Although I tried to not place too many expectations on this trip, I did have the idea that at some point, I would think, “What am I doing again? Why did I think it would be a good idea to leave my life behind for a month and travel halfway around the world to study ashtanga?”
I know it’s only been a week, but what’s surprising to me is that — with the exception of the afternoon when I got extremely lost walking back from Loyal World Super Market — I have felt nothing but a sense of familiarity with the place. It’s different here, of course. The idiosyncrasies are at once perplexing and entertaining (oh, the protocols required to walk from the first floor to the second of Sapna Book House if you are carrying a basket of merchandise!). But when I think that surely a fleeting sense of absolute foreignness is about to kick in, I realize I just feel more . . . familiarity.
It helps that I’ve seen blog posts and tweets about the coconut stand where everyone meets after practice, that I’ve heard about people practicing in the shala dressing room, that I’ve seen Sharath in videos.
It helps that when I was young, my parents took me to their native Thailand. So it doesn’t throw me off to see things like the bathroom set-ups here (lack of separation for a shower area, for starters) and the absence, to American eyes at least, of traffic regulations (to say the least!).
It helps that I landed knowing half a dozen people here — including a friend from Ann Arbor, my teacher, a Facebook friend, and a few ashtangis I’ve spent time with during extended yoga workshops and trainings.
It helps that a reader of this blog whom I didn’t previously know sent me an email earlier this week. He is originally from Michigan and now lives in Mysore, and wanted to get together for lunch, which we managed to do on New Year’s Day. (It was a blast — thanks again, NP!)
It helps that even when I don’t know someone, I maybe know someone. Walking along 2nd Main (the official name that no ashtangi uses for this street) / Anu’s Road (the name every ashtangi uses), a man who introduced himself as Joseph and I struck up a conversation. At some point I turned to him and said, “Are you in the Mysore Magic DVD? Because I think I quoted you in a blog post once.” Yep, it was the same Joseph who had said in that documentary, “The moment you start your practice, it’s almost like a train — it’s a speeding train towards your obstacles.” We talked about the truth of that observation, and about his schedule here in Mysore and mine. And then we continued on to run our errands, which in my case involved my third swing by the mobile phone stand that all the ashtangis go to in order to get a cheap little local phone to work normally. (Good news, by the way. After some technical hiccups — oh, the protocols surrounding getting a phone set up — it finally works normally now and I can text like a veteran Mysore ashtangi!)
It helps that when walking up the stairs to my room this afternoon, the woman I passed but didn’t look closely at called after me: “Rose?” I didn’t recognize Dana at first because of her sunglasses, but there she was — a real treat since the last time I saw her was at the Ashtanga Yoga Confluence in 2012 and before that, it had been three years since I had met her in Vancouver.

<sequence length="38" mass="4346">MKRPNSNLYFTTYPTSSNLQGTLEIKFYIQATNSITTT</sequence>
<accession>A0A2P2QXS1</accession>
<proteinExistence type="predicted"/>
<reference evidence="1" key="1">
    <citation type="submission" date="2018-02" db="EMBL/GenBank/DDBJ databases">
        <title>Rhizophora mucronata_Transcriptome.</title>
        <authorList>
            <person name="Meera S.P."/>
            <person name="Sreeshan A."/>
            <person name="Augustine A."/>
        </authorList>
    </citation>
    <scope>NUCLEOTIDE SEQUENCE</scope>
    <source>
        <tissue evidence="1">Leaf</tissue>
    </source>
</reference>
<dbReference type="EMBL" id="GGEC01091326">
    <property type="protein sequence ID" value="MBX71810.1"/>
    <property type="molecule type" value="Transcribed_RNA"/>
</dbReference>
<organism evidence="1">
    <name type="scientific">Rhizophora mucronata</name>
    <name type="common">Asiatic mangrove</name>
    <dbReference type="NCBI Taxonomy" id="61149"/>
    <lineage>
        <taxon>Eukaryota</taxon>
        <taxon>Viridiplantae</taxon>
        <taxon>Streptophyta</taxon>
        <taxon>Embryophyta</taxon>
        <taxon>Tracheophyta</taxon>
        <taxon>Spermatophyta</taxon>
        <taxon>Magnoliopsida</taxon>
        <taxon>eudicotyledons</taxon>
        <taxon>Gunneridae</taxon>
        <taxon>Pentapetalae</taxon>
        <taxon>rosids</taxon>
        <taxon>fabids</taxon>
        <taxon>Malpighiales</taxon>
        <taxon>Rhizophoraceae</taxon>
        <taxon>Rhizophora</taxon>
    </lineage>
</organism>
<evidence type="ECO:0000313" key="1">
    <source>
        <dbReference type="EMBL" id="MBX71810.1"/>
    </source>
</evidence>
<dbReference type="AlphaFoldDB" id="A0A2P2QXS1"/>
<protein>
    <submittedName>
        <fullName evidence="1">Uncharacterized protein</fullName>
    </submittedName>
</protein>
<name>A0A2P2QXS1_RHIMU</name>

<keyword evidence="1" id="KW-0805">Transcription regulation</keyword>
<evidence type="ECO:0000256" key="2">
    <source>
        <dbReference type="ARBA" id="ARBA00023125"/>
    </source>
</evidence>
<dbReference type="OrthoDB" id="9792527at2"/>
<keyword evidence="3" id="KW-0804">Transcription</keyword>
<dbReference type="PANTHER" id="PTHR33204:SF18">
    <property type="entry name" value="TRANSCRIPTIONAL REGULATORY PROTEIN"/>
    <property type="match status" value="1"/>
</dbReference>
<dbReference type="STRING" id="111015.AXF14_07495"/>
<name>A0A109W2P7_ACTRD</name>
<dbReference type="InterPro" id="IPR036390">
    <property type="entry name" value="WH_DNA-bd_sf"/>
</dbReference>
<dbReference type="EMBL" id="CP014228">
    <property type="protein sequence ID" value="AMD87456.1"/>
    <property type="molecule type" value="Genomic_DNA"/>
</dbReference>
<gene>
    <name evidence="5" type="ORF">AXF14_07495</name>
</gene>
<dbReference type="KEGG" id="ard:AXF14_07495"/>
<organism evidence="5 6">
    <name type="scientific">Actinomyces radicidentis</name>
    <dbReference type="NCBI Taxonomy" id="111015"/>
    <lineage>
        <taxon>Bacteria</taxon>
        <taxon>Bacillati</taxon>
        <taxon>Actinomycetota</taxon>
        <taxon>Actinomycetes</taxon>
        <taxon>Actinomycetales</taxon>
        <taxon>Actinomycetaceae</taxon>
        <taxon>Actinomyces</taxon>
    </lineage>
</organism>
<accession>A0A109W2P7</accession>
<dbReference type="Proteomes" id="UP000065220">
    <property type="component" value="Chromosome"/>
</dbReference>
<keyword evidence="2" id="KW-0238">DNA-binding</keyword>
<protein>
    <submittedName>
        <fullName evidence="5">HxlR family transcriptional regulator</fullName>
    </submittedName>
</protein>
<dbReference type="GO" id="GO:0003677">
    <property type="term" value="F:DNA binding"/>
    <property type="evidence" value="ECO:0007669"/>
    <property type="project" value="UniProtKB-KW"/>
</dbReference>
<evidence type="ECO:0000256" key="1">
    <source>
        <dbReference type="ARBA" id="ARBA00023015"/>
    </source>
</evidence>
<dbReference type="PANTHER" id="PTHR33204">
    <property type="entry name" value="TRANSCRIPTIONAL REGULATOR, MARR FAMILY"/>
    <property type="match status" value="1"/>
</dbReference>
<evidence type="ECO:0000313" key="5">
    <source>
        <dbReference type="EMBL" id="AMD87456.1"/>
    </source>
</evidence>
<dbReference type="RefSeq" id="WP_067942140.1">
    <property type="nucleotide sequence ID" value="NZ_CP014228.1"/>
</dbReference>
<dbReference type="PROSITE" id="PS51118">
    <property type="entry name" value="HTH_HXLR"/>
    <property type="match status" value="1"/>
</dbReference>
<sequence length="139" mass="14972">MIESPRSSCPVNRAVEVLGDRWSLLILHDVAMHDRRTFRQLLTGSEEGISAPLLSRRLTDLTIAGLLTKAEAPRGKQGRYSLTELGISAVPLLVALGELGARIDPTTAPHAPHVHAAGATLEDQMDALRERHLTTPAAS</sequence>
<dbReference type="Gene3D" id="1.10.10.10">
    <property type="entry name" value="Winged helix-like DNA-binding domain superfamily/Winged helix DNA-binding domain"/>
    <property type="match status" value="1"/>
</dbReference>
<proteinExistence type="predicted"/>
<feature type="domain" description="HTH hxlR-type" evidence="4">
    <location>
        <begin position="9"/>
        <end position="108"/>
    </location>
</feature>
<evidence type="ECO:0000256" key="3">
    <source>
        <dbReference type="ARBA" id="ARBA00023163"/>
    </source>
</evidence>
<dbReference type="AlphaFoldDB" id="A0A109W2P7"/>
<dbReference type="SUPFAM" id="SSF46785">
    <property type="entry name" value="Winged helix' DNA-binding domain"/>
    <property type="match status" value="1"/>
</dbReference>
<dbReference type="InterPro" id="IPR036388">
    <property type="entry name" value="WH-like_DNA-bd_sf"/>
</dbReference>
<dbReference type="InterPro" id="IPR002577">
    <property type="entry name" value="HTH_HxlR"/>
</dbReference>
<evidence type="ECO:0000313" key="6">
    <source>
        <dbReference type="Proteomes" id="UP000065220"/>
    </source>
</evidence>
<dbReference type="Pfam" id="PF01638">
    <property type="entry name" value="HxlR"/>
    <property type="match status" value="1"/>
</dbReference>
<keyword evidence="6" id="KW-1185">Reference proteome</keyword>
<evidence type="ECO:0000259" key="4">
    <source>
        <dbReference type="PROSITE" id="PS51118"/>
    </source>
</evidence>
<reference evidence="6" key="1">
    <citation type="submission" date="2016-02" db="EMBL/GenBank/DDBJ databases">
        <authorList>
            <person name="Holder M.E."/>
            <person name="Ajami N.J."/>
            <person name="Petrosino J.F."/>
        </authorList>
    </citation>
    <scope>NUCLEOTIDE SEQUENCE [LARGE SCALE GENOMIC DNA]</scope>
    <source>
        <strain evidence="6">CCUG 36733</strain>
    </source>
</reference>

It helps that the more people I know through this practice, the more inevitable it is that I feel hooked in and grounded. What a gift to be part of a global community in which I don’t need to know every name or recognize every face to feel like everything is all somehow . . . familiar.
And . . . it helps that the force that drew me here is channeled through my mat and Mysore rug. No matter where I am in the world, if I am on that 71-inch-by-26-inch piece of real estate, I feel comfortable. It has always been that way with my ashtanga practice, and I can’t think of any other aspect of my life I can say that about.
>>More Mysore dispatches:
In Mysore, it helps that even when I don’t know someone, I maybe know someone.
No small part of what I hope to do in India is find a way to honor life and sit with loss. Back when I planned this trip, the most salient loss was my miscarriage from this summer. Having two friends take their own life in the past 30 days has amplified the grief.
When Sharath led my hands to my ankles in assisted dropbacks, I could feel my little 120V self had hit full charge.
In my reflections today, I decided to try, in the spirit of noting arisings and passings in all things, to see if I can start each new day this year with the type of intention that I start New Year’s Day with each and every year. Toward that end, I’m quite grateful to get to start each day with the ashtanga yoga practice — that makes such a difference in being able to enter the rough and tumble with some equanimity.
‘It’s like water in a cup. If a cup is filled with dirty, stale water, it’s useless. Only when the old water is thrown out can the cup become useful. You must empty your minds of opinions — and then you will learn.’
This post is for all the home practitioners out there. Mysore is 10.5 hours off from home (9.5 hours without daylight savings). But that’s not the time that really matters, because the time that really matters is shala time, which is set 15 minutes ahead of local time.
What I figuratively and literally packed, or didn’t, for my first journey to India.